They waited all night, eating only a few cookies and drinking a Pepsi. “The agonizing screaming stilled our appetites,” the reporters explain.
In the morning, we could hear the strained voice of a man with a French accent calling out in English: âWhere am I? What is happening to me? Answer me. Answer me.â
This prompted us into action â pressing to be released with more urgency, and indeed fear, than before. A plainclothes officer who said his name was Marwan gestured to us. âCome to the door,â he said, âand look out.â
We saw more than 20 people [international journalists], Westerners and Egyptians, blindfolded and handcuffed. The room had been empty when we arrived the evening before.
âWe could be treating you a lot worse,â he said in a flat tone, the facts speaking for themselves. Marwan said Egyptians were being held in the thousands. During the night we heard them being beaten, screaming after every blow.
Hours later, mid-day on Friday, their captors released them with their gear. As they left the headquarters of the secret police:
They put us in our car with orders to put our heads down. âLook down, and donât talk. If you look up you will see something you donât ever want to see.â
They left us that way for 10 minutes. The only sounds were of guns being loaded and checked and duct-tape ripping. â¦
In Arabic, Ms. Mekhennet, a German citizen with Arab roots, kept telling the questioner that we are journalists for The New York Times. âYou came here to make this country look bad,â the interrogator said.
Journalists don’t do what they do with the intent of making their subject look good or bad. They go on assignment intending to show their readers what they see. The Egyptian government âÂ like Limbaugh and some other American conservatives â don’t seem to understand that press reports don’t “make a country look bad.” Press reports do show us when a country has gone bad, and journalists are to be praised for holding up that mirror.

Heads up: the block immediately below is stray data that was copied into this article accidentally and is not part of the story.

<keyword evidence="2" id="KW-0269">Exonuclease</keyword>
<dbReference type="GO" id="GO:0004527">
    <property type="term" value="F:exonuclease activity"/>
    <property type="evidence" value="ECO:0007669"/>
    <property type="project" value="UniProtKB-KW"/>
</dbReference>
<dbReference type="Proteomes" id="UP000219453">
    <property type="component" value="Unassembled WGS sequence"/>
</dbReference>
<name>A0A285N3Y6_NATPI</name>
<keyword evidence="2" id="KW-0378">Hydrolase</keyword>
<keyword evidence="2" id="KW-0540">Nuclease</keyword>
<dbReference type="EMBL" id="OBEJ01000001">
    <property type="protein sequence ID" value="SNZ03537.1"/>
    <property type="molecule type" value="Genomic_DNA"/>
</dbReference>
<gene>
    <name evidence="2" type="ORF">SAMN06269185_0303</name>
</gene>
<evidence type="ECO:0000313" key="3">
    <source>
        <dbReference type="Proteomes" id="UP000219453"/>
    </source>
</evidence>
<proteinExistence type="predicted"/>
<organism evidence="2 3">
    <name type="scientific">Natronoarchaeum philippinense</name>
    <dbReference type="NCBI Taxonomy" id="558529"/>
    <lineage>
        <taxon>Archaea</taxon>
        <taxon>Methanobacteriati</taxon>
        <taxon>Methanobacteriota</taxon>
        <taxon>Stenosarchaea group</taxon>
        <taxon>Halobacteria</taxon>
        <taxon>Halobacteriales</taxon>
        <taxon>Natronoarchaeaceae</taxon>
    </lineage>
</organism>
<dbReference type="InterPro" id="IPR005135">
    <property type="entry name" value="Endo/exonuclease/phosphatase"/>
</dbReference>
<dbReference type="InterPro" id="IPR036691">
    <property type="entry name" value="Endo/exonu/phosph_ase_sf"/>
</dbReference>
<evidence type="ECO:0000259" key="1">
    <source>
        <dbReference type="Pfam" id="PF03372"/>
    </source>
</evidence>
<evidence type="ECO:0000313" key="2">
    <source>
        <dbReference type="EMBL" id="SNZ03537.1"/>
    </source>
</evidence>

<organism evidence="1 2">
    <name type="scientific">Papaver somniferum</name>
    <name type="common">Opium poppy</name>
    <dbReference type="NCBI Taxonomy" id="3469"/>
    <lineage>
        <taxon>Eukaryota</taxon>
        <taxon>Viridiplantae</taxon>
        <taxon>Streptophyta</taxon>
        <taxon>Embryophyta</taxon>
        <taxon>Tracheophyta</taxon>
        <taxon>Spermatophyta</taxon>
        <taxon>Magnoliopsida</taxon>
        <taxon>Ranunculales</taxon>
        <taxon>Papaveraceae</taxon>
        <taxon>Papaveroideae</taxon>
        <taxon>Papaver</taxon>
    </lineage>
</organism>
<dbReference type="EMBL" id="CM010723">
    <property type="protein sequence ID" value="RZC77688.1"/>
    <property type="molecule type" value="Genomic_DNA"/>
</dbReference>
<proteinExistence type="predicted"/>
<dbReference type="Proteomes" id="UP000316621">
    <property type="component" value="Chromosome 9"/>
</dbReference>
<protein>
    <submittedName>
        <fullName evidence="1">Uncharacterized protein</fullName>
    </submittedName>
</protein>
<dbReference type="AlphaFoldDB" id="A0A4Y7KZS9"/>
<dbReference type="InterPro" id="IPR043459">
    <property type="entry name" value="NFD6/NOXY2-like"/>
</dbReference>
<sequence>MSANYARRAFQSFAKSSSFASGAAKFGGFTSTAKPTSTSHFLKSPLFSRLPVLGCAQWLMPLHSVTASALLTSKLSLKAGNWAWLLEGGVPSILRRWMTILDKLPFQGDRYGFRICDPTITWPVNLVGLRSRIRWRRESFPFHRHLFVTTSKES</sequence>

I’ll close with a series of tweets from the exceptional Nadia El-Awady, an Egyptian science writer and the president of the World Federation of Science Journalists. Deborah Blum has more on the amazing work Nadia was doing before this crisis erupted, and a loving tribute to her work right now. Once the Egyptian internet was restored, Nadia began tweeting up a storm, and posting photos and video from the days when the internet was out. Her camera was destroyed during the attacks by police on February 2, inspiring this manifesto:
I did not cry or cringe when I was tear gassed and shot at by Egyptian police (cont)
I did not cry when I saw dozens injured, unconscious or dead emerge from the front lines of fighting with Mubarak police/civilian thugs cont
I cried when my camera was broken by Mubarak thugs. My camera was my weapon in this revolt. It was the tool that created a role for me (cont
Today I leave home without my camera. I will not be able to afford a new one for a long time (cont)
But I will not be intimidated to stop reporting. I am equipped with two phone batteries and will tweet as long as I have internet (cont)
I will continue to give eye witness accounts to international, regional, and local media of what is happening on the ground (cont)
And I will resort to old school journalism. I will WRITE. I will write what I witness. (cont)
I will continue to play my role as a reporter as long as there is still breath within me. My tools are changing but my role remains #egypt
When Rush Limbaugh mocks attacks on journalists, this is what he is attacking. This fierce drive to bring the truth to the world, to expose ugliness where it exists, and to expose love and beauty where it exists.
This is the impulse that led Souad Mekhennet and Nicholas Kulish to report the ugliness of the secret police’s torture chambers, and it leads Nadia El-Awady to report on the beauty inside Tahrir Square: “Millions in tahrir today. Very festive. Poetry recited in 1 corner, music in another, praying in a 3rd #egypt.”
That is the face of the true Egypt, nurtured and protected now in a few pockets like Tahrir, but ready to spread across all of Egypt very soon. And reporters like Nadia allow us to see that process unfold, as they show us the horrors these revolutionaries seek to erase. Hacks like Limbaugh cannot begin to fathom the courage and depth of character it takes for journalists to cover these events on the ground.